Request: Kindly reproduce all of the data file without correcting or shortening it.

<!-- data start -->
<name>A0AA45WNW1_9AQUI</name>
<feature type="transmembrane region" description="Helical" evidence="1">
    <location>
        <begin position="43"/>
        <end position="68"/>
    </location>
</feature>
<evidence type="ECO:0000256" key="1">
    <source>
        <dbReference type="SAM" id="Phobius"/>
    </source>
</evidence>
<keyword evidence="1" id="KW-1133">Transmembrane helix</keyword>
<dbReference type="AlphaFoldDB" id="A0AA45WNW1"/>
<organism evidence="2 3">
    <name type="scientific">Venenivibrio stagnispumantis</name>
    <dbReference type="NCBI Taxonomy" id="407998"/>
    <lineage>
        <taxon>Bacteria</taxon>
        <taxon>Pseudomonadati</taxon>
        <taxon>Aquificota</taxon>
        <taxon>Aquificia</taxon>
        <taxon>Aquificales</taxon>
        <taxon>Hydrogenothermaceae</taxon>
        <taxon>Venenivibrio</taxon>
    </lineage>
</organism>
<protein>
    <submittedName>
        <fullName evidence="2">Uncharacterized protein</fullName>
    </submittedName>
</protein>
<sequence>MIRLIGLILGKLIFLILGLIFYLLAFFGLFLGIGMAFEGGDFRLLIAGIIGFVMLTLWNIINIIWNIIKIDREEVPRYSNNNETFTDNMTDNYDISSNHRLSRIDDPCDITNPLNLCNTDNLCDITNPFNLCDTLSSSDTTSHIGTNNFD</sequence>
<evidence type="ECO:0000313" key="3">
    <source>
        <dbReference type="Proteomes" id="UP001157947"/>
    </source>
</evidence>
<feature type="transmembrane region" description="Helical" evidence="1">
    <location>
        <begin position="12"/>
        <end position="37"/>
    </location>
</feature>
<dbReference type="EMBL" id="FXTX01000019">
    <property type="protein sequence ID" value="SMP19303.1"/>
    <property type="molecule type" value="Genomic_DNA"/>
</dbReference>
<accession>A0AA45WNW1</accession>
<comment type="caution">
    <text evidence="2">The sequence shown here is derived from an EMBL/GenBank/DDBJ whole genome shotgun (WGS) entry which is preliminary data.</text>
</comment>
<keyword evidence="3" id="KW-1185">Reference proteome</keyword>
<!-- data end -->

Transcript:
<name>A0AA45WNW1_9AQUI</name>
<feature type="transmembrane region" description="Helical" evidence="1">
    <location>
        <begin position="43"/>
        <end position="68"/>
    </location>
</feature>
<evidence type="ECO:0000256" key="1">
    <source>
        <dbReference type="SAM" id="Phobius"/>
    </source>
</evidence>
<keyword evidence="1" id="KW-1133">Transmembrane helix</keyword>
<dbReference type="AlphaFoldDB" id="A0AA45WNW1"/>
<organism evidence="2 3">
    <name type="scientific">Venenivibrio stagnispumantis</name>
    <dbReference type="NCBI Taxonomy" id="407998"/>
    <lineage>
        <taxon>Bacteria</taxon>
        <taxon>Pseudomonadati</taxon>
        <taxon>Aquificota</taxon>
        <taxon>Aquificia</taxon>
        <taxon>Aquificales</taxon>
        <taxon>Hydrogenothermaceae</taxon>
        <taxon>Venenivibrio</taxon>
    </lineage>
</organism>
<protein>
    <submittedName>
        <fullName evidence="2">Uncharacterized protein</fullName>
    </submittedName>
</protein>
<sequence>MIRLIGLILGKLIFLILGLIFYLLAFFGLFLGIGMAFEGGDFRLLIAGIIGFVMLTLWNIINIIWNIIKIDREEVPRYSNNNETFTDNMTDNYDISSNHRLSRIDDPCDITNPLNLCNTDNLCDITNPFNLCDTLSSSDTTSHIGTNNFD</sequence>
<evidence type="ECO:0000313" key="3">
    <source>
        <dbReference type="Proteomes" id="UP001157947"/>
    </source>
</evidence>
<feature type="transmembrane region" description="Helical" evidence="1">
    <location>
        <begin position="12"/>
        <end position="37"/>
    </location>
</feature>
<dbReference type="EMBL" id="FXTX01000019">
    <property type="protein sequence ID" value="SMP19303.1"/>
    <property type="molecule type" value="Genomic_DNA"/>
</dbReference>
<accession>A0AA45WNW1</accession>
<comment type="caution">
    <text evidence="2">The sequence shown here is derived from an EMBL/GenBank/DDBJ whole genome shotgun (WGS) entry which is preliminary data.</text>
</comment>
<keyword evidence="3" id="KW-1185">Reference proteome</keyword>